Hospitals and a Barcalounger?? What happened to my hospital?

As an ex-CIO of a small healthcare insurance company. I remember attending some of the earliest conferences on the future of healthcare informatics beginning in 1984. The big discussion was the EMR or electronic medical record and privacy being implemented by HIPPA. Today you hardly go in any sizable clinic or community hospital without having some information collected about your health status which is stored in a form of and EMR. Even my small-town MD uses an Ipad to take notes for her records about my health and to look up information while we talk about a health issue. No she isn't one of those 'just out of school' MD's but in her 60's and ready to retire. So EMR's are in use and here to stay as they take on many different guises. UPDATE: Google announces diabetes monitoring with contacts

Now an MD makes what many might call a rather bold statement that the future may not have any hospitals as we know them today. Yes, that's right. He sees hospitals of the future as procedure and trauma centers. Their use as a checkup and diagnostic centers would largely be relegated to home settings. Diagnostic equipment has gotten more and more compact and inexpensive so it is becoming more and more likely that blood pressure, heart rate, temperature and even oxygen levels and brain functioning can be monitored with portable, monitoring equipment which is hardly as intrusive as a watch or eyeglasses, or even as proximity measuring devices without any contact with your body.

So Dr. Topol thinks the change of hospitals from wards to procedure centers will be a progressive change over time. And I would agree. Back in the 80's some of us in the IT data center world   postulated about this kind of delivery for a number of diagnostic, recovery and long-term monitoring situations now needing hospitals. For many procedures the hospital stays are getting shorter and shorter, knee and hip replacements only recover for about three or four days maximum and full bypass recoveries are getting shorter and shorter with less invasive and traumatic ortho and microscopic procedures.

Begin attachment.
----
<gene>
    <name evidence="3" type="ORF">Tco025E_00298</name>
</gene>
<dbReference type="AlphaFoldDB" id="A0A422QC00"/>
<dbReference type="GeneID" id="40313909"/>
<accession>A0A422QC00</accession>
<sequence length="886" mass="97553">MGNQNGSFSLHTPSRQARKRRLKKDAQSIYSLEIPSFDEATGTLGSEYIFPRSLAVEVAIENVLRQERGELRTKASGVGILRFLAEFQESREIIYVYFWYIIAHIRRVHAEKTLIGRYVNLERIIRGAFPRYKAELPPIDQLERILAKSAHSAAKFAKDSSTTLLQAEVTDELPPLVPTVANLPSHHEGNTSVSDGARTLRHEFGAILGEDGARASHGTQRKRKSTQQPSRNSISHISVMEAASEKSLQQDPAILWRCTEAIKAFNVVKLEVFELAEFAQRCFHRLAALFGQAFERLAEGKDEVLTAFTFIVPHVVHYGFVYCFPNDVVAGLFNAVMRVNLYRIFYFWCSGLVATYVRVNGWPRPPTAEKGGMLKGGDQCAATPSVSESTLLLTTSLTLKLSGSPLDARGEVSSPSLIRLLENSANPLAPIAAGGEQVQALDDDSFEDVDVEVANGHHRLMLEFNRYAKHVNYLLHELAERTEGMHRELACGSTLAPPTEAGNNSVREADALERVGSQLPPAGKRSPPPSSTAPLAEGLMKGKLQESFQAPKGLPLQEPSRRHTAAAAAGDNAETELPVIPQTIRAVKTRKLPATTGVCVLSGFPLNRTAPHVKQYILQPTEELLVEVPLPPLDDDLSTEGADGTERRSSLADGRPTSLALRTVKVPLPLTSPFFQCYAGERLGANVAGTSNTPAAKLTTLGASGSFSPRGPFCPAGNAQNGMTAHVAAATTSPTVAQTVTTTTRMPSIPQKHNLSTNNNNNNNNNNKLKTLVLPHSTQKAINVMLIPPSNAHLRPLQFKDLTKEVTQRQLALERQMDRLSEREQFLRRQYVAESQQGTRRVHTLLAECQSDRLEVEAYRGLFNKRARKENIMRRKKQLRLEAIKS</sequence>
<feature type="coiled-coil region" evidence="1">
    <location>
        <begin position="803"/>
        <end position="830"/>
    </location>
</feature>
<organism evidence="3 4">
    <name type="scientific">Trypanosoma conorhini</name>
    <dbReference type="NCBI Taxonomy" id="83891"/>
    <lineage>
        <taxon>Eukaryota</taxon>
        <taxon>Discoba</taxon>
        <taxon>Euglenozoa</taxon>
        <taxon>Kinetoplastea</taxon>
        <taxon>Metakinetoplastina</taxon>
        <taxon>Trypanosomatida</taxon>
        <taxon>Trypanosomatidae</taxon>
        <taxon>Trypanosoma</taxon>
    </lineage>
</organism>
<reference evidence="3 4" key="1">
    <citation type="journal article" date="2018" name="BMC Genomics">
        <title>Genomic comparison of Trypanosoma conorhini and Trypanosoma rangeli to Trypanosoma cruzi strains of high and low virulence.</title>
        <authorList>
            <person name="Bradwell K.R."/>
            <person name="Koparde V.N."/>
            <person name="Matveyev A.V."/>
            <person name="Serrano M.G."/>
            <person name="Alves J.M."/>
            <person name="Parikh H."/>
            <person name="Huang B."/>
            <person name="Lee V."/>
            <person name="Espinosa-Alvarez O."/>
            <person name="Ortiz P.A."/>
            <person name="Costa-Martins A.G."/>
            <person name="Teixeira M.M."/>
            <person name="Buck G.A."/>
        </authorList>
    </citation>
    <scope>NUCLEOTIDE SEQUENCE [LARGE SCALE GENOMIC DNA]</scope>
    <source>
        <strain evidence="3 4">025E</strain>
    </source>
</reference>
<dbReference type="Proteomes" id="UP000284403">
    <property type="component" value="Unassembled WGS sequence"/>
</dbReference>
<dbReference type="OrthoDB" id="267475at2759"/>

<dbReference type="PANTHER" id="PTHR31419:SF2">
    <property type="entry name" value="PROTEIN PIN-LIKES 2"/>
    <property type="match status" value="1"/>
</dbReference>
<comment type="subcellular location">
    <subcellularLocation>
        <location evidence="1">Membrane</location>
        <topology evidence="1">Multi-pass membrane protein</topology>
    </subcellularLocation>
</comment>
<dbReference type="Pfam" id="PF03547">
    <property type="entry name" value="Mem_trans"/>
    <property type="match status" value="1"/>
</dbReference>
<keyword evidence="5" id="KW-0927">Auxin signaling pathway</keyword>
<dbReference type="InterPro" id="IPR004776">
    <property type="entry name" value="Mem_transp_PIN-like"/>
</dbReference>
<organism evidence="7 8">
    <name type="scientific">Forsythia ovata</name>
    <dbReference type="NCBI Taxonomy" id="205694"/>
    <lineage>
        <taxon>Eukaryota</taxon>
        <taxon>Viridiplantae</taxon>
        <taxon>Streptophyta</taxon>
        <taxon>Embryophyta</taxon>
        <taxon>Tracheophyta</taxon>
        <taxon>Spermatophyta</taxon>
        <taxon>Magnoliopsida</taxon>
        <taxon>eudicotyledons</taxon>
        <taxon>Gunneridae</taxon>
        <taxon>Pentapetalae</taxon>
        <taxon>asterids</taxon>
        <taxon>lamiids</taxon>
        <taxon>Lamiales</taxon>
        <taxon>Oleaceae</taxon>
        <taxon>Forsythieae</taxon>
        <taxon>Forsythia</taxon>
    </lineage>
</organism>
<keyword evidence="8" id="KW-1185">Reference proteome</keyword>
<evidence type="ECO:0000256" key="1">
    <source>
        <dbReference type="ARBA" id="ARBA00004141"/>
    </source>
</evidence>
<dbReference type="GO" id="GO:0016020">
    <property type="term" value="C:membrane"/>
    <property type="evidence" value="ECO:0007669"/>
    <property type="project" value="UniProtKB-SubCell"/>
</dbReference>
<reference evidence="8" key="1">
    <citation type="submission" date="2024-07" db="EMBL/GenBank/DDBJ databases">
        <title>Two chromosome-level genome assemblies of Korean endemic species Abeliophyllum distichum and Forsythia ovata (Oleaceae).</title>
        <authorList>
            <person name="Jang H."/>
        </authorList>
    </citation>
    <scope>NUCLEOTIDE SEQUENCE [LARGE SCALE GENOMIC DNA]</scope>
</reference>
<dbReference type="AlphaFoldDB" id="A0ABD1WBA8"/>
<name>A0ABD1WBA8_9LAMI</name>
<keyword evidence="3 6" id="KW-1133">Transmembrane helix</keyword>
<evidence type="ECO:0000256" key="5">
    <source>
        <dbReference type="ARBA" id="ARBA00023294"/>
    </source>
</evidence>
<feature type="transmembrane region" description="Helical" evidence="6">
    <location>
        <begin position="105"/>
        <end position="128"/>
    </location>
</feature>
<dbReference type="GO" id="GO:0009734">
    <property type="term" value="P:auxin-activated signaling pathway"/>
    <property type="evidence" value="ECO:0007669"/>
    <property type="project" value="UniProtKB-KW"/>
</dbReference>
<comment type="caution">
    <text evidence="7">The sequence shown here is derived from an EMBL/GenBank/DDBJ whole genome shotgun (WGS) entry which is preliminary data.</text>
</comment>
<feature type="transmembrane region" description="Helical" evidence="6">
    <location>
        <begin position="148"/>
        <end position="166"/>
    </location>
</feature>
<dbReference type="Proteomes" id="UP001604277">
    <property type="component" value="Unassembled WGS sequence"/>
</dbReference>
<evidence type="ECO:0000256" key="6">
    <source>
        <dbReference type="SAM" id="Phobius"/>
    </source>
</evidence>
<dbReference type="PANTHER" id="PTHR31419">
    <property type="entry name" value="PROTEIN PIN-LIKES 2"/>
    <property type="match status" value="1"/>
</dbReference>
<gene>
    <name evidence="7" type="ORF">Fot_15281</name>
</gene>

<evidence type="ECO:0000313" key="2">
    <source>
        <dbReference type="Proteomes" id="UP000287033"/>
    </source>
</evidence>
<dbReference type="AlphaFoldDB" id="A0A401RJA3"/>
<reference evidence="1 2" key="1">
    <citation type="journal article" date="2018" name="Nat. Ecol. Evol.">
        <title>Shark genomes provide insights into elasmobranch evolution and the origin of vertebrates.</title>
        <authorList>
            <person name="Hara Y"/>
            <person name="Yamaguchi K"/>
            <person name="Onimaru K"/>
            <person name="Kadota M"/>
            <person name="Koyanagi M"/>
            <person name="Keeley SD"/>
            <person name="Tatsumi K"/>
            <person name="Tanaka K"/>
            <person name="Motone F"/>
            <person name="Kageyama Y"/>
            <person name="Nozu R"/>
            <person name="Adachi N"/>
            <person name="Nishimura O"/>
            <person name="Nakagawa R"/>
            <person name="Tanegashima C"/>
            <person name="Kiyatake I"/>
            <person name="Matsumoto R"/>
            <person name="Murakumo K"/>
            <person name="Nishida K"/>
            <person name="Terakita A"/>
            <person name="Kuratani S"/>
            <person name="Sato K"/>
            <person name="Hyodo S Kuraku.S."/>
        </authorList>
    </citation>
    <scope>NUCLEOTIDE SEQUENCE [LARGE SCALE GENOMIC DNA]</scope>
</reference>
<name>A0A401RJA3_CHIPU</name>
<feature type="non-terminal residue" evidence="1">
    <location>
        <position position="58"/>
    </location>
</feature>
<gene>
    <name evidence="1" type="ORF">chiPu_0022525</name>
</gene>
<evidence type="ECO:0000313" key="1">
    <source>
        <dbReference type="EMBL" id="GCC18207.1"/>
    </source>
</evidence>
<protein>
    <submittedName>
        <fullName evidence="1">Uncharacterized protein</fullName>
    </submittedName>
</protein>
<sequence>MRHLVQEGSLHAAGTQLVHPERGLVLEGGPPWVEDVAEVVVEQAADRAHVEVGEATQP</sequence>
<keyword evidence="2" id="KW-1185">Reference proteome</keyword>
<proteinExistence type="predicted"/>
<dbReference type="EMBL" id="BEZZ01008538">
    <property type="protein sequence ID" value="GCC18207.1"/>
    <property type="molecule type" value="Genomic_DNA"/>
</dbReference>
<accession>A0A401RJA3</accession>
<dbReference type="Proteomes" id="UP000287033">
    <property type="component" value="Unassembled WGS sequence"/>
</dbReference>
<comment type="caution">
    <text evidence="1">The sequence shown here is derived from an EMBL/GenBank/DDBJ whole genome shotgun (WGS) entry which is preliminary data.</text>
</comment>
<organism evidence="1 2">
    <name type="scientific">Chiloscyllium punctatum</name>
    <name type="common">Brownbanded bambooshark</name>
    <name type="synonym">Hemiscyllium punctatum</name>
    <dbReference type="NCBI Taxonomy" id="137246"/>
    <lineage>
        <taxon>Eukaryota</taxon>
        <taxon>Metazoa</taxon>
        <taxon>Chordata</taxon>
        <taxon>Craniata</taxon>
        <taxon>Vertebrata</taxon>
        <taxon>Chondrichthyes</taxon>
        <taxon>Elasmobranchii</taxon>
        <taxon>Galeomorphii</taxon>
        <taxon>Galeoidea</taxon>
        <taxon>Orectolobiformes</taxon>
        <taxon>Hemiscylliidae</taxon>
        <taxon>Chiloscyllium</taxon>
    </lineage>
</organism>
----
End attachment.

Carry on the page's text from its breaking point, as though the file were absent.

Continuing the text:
Where does that leave us in the AEC world. Well if you think about in some related terms, the design of buildings are being emulated in a virtual world now. Online there are
design tools which allow you to see what your new sofa or kitchen will look like with different color and style changes immediately. Moving from the preliminary to final design and fabrication stages from online design tools can and is being done now without any paper documents being created at all, even for the contractual side of the service.

So who's to say what could be possible in even three years from now? In some situations, design, fabrication, delivery, assembly and finishout with final startup of a building from the scale of a home to at least small commercial structures could take the same form of delivery as your Barcalounger order on line.

And the long-term monitoring of buildings built with sensors which help regulate interior comfort and utility are getting very inexpensive and easier to connect and implement. Mere $'s a piece, rather than $50 to $100 apiece from a couple of years ago. And using a simple smartphone access method to track and control the performance of your space. Not to mention letting you know when something is not working right and if a repair needs to be done.

So while we might need fewer and fewer large hospital centers, as our buildings we live in augment our lives in ways which increases our personal health. It's not so far fetched to think buildings are going to be much more responsive to our needs,. We already have the technology to do this, all that is missing is the will to implement those technologies in a sound and acceptable manner.

This installment of Strings, Connections and Links looks at the connections and strings of influence between the changing modalities of business delivery in the medical and AEC and AECOFM worlds. It is part of a larger conversation about the Built Environment and changing business in our world.

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